Isabel Mackay Campbell M.B. CH.B. (1903 – 18 June 1972) was a homeopath at the Royal London Homeopathic Hospital. She was one of sixteen homeopaths who died in the Trident air disaster at Staines, Surrey, in June, 1972.

Homeopaths and homeopathic supporters including Dudley Wooton Everitt, Marjorie Golomb, Elizabeth Sharp Hawthorn, Sergei William Kadleigh, sisters Kawther Theresa Kandalla and Ludi Marylone Kandalla, Joan Mackover, John Robertson Raeside, Mary Stevenson, Elizabeth Somerville Stewart and Thomas Fergus Stewart, also died in that fatal crash.

Obituary of Isabel Mackay Campbell M.B. C.H.B. provided by Hamish William Boyd in the British Homoeopathic Journal vol. 61, no.4 (October 1972): 2478-248

Dr. Isabel M Campbell, physician to the Glasgow Homeopathic Hospital Outpatients Clinic, was tragically killed in the Trident air disaster at Heathrow on Sunday, 18 June 1972, while flying to Brussels to the International Homoeopathic League Congress. She was 69.

Isabel Mackay Campbell was born in Stornoway and brought up in Ayrshire. She graduated M.B., CH.B. at Glasgow University in 1927, and soon after became interested in the practice of homeopathy. She worked with the late Dr. William McAlpine until 1931, and then started in private practice in the Clarkston area of Glasgow, where she became a well known and well loved general practitioner.

Her husband who was a senior lecturer in Chemistry at the Royal Technical College died in 1950, and Isabel continued to devote her whole life to her patients. Even up to the time of her death at the age of 69 she worked with tremendous energy, often doing 14 hours a day and 7 days in the week. Homoeopathy was her absorbing interest and she seldom used an antibiotic or any orthodox drugs, and yet her results were often spectacular. She helped with the teaching of the Faculty, became a member in 1966, and was President of the Scottish Branch from 1967 until 1970. Seldom did she miss an International Homoeopathic Congress and was well known to her colleagues in France, Belgium, Germany, Austria and even Greece. Dr. Campbell also took a keen interest in Radiesthesia and regularly attended meetings in London, while acting as Scottish Branch representative to the Faculty of Homoeopathy.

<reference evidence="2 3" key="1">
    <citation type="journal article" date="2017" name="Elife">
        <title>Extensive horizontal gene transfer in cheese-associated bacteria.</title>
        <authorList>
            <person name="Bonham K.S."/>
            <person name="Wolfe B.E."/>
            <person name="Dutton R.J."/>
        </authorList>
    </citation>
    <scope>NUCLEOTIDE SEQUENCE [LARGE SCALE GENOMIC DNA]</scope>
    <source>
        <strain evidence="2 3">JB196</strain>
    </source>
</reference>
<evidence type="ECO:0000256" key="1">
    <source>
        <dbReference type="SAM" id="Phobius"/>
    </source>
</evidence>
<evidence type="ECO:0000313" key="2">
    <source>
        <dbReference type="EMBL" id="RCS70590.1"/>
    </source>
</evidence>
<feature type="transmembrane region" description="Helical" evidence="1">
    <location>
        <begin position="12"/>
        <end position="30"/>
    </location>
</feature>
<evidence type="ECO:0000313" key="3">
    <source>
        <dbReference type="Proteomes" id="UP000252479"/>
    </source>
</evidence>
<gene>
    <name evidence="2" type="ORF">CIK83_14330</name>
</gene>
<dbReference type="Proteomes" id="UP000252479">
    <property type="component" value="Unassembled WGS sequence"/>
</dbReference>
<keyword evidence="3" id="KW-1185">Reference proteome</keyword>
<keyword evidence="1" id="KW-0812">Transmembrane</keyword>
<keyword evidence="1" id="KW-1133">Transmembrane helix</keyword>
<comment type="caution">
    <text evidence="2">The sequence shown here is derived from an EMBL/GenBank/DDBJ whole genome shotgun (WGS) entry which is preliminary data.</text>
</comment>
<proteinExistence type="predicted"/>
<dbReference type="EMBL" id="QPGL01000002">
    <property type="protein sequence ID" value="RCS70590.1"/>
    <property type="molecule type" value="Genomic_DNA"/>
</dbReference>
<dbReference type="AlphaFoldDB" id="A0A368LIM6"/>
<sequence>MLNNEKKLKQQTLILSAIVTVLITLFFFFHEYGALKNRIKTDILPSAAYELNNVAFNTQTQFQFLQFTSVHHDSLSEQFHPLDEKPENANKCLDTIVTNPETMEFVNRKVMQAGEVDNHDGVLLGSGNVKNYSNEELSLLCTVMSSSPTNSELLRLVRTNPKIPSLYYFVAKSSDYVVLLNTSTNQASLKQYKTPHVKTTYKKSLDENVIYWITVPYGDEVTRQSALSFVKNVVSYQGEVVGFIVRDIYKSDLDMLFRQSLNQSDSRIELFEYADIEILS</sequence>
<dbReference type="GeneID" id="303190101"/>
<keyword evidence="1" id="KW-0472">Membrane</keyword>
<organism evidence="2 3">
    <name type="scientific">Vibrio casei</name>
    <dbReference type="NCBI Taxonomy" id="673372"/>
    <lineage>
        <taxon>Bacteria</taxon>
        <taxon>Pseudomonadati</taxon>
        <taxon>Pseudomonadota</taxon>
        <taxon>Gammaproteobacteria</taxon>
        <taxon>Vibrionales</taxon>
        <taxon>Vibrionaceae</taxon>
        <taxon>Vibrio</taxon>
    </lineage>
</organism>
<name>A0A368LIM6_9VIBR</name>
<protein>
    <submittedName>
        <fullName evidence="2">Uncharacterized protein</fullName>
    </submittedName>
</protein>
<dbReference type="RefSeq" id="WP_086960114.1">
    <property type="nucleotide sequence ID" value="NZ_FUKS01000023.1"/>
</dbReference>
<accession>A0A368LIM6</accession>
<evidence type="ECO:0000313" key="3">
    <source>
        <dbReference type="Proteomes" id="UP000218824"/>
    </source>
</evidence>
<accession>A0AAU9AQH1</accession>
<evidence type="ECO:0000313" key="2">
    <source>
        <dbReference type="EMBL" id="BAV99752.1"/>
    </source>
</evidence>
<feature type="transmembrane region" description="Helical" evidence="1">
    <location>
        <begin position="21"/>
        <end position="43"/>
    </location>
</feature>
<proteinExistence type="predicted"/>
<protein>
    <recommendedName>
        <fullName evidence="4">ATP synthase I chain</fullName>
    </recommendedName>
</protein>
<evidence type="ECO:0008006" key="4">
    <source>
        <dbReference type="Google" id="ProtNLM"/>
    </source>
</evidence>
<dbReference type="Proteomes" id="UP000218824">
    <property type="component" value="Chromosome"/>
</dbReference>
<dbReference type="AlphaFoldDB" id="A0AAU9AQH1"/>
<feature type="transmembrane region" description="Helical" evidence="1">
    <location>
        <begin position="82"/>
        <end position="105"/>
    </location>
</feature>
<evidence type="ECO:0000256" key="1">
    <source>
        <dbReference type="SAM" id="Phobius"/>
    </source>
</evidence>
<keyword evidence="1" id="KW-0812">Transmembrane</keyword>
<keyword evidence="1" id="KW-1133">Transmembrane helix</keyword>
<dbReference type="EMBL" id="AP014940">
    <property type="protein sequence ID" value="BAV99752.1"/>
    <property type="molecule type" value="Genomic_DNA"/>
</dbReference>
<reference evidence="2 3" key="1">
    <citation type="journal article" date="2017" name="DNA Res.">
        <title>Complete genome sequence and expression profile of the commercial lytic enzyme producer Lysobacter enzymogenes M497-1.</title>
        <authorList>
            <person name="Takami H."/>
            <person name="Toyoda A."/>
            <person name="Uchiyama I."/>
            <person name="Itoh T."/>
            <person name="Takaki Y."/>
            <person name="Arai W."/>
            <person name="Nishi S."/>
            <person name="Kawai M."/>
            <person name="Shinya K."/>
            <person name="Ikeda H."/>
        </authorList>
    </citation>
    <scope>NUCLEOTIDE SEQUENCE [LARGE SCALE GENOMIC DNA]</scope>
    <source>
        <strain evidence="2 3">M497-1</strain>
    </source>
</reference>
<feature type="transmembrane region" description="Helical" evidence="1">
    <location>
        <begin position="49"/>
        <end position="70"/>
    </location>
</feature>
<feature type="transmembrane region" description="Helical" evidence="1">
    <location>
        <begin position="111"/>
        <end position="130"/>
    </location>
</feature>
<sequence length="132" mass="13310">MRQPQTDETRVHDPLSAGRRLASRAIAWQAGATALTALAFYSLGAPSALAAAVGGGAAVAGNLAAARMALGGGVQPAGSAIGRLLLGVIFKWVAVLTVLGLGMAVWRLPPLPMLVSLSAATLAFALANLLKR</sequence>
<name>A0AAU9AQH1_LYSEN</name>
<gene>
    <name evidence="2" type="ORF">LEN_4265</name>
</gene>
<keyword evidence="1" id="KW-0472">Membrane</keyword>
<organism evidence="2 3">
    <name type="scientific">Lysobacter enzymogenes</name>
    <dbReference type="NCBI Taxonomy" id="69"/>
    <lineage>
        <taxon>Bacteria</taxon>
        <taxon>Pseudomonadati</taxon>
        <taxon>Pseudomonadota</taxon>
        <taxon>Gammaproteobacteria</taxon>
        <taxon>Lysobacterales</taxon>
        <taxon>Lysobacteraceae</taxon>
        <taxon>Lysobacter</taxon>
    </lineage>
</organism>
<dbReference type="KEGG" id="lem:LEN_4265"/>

Dr. Campbell will be sadly missed by her patients and colleagues. She is survived by two sons.


Memorial Address, given by Dr. Llewelyn Ralph Twentyman, at the Memorial Service commemorating those who died in the aircraft disaster. Held at the church of St. George the Martyr, Queen Square, London W.C.1, on Thursday, 29 June, 1972. Printed in the British Homeopathic Journal vol. 61, no. 3 (July, 1972), pages 130-133:

ISABEL CAMPBELL, full of vitality and strength, coming from the Scottish land, passionately caring for the welfare of her patients and full of great strength and appreciation of all who came in touch with her, and her friend MARY STEVENSON, whom I often met, here and abroad. All who knew her know how sensitive and caring a heart she had. These two used to go to conferences and take part in them together and take holidays together. They were always of enormously great cheer as they must have been to all who went to see them.


Of interest:

Anthony Campbell M.D. M.R.C.P. [no evident relation]. Until his retirement in 1998 Anthony Campbell was a consultant physician at the Royal London Homeopathic Hospital for over twenty years, and for many years was the editor of the prestigious British Homeopathic Journal (now Homeopathy), the journal of the Faculty of Homeopathy. Anthony Campbell is still writing books on homeopathy and running a vibrant blog here.

Francis Bunbury Fitzgerald Campbell (1863 – 1905) [no evident relation] was a patient of John Moorhead Byres Moir:

Reverend Francis Bunbury FitzGerald Campbell was born on 17 June 1863. He was the son of Colonel Sir Edward Fitzgerald Campbell, 2nd Baronet and Georgiana Charlotte Theophila Metcalfe. He died on 4 December 1905 at age 42, unmarried. Reverend Francis Bunbury FitzGerald Campbell was with the British Museum Reading Room between 1884 and 1900. He was Private Secretary to the Bishop of Calcutta between 1900 and 1902. He was the Curate between 1902 and 1905 at St. Margaret’s Church, Westminster, London, England.